The U.S. Constitution confers U.S. citizenship at birth upon persons born within the United States. By statute, American citizenship is also acquired at birth by children born outside of the United States where both parents are American citizens, and one of the parents has resided in the United States or one of its outlying possessions prior to the child’s birth.

Historically, various laws have been enacted to establish conditions precedent to the transmission of U.S. citizenship to children born abroad, and conditions subsequent for the retention of U.S. citizenship by foreign born persons. These conditions precedent generally required that the U.S. parent transmitting citizenship had resided within the U.S. for a certain number of years before and attaining a certain age. The retention requirements generally provided that U.S. citizenship would be lost by the person born abroad who failed to establish residence in the U.S. for a given number of years before a particular age. Varying legal requirements apply to persons born abroad during the effective period of these earlier laws.

Under current law, however, children born abroad to a U.S. citizen and a noncitizen parent are U.S. citizens at birth if the citizen parent resided in the United States for certain specified periods of time before the child’s birth. Alternatively, children who are not U.S. citizens at birth can become citizens as children if they meet the certain requirements specified in the law.

A complete discussion of the complex field of acquired and transmitted citizenship is beyond the scope of this article and competent counsel should be consulted for advice on particular circumstances related to this important area.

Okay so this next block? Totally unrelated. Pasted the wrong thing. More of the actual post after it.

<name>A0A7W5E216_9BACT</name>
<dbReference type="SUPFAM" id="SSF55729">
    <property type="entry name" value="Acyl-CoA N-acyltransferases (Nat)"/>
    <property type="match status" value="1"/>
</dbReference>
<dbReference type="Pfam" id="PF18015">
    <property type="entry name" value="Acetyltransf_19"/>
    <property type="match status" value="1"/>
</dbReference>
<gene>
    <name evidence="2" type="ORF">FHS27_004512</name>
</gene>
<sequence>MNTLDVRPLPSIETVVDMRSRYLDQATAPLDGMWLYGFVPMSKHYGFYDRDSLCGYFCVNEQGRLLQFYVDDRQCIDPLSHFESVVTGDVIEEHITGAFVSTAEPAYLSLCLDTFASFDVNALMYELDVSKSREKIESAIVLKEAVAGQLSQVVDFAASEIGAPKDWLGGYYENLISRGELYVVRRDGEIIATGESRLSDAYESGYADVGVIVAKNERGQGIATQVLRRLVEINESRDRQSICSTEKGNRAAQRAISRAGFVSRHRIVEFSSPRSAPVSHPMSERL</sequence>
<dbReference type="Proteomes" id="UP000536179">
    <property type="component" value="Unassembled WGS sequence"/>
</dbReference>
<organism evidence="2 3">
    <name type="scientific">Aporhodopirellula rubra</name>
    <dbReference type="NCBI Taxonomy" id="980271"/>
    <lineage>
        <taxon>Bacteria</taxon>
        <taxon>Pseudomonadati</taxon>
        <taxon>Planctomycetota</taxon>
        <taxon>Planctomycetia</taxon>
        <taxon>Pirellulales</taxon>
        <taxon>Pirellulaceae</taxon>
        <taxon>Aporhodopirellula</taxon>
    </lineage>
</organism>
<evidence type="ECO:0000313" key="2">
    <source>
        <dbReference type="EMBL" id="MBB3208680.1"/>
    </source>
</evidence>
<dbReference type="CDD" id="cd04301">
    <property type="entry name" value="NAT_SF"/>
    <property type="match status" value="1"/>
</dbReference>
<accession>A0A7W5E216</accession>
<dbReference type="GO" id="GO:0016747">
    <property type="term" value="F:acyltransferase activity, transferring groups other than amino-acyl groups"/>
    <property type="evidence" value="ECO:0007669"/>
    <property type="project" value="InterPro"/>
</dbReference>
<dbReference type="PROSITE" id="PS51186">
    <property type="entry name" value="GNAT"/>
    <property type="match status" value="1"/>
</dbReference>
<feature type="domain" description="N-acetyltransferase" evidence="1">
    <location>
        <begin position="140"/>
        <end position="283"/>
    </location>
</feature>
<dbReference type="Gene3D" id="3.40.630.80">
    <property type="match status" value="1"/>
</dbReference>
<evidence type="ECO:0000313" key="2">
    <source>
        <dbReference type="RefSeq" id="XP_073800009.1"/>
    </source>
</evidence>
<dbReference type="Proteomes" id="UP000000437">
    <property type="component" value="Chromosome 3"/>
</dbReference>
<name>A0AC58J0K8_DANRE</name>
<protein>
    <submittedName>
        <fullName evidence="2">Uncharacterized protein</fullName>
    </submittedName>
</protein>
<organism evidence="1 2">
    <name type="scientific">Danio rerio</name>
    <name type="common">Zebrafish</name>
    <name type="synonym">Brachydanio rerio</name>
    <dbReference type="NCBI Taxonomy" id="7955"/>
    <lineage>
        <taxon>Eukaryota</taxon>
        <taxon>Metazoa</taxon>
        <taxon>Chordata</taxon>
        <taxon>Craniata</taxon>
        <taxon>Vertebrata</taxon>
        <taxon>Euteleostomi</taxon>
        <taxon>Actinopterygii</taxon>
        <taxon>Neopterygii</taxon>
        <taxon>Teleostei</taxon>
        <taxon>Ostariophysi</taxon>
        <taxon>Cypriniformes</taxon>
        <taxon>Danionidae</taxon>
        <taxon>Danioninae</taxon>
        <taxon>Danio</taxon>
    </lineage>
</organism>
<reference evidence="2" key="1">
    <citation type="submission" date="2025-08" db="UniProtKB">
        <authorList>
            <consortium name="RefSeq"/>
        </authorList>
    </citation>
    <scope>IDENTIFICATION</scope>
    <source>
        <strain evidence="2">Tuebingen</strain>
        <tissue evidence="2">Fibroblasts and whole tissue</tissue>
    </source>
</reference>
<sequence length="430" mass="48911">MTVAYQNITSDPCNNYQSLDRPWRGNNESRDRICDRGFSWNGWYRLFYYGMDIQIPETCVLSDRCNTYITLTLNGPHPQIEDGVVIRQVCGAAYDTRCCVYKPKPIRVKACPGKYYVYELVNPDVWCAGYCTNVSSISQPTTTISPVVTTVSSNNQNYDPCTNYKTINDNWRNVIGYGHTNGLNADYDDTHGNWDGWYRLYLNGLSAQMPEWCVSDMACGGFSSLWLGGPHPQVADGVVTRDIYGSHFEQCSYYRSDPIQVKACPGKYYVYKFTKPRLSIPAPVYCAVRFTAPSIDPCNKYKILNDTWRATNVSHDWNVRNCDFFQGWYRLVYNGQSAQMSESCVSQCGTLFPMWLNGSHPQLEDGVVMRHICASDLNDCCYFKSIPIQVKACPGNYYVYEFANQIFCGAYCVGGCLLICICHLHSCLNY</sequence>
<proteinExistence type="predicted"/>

Naturalization refers to the process by which a foreign person may become a United States citizen. From the beginning of our country, Congress has sought to promote the naturalization of qualified aliens. However, the acquisition of citizenship by resident aliens has never been automatic, nor has any resident alien ever been under compulsion to apply for naturalization. Instead, Congress has established the privilege of naturalization, available only to those who satisfy the prescribed requirements.

The purpose of major requirements for naturalization is to require the applicant to demonstrate that he or she has become identified with the national community, that he or she understands and adopts our historic principles of government, and that the applicant is worthy to be accepted as a full member of our society.

Approval and Naturalization Ceremony

If the application is approved, the applicant will go through a naturalization ceremony. At the ceremony, the applicant takes an oath and receives a certificate of naturalization. Applications for U.S. Passports are usually accepted for processing by the Passport Office at the end of the ceremony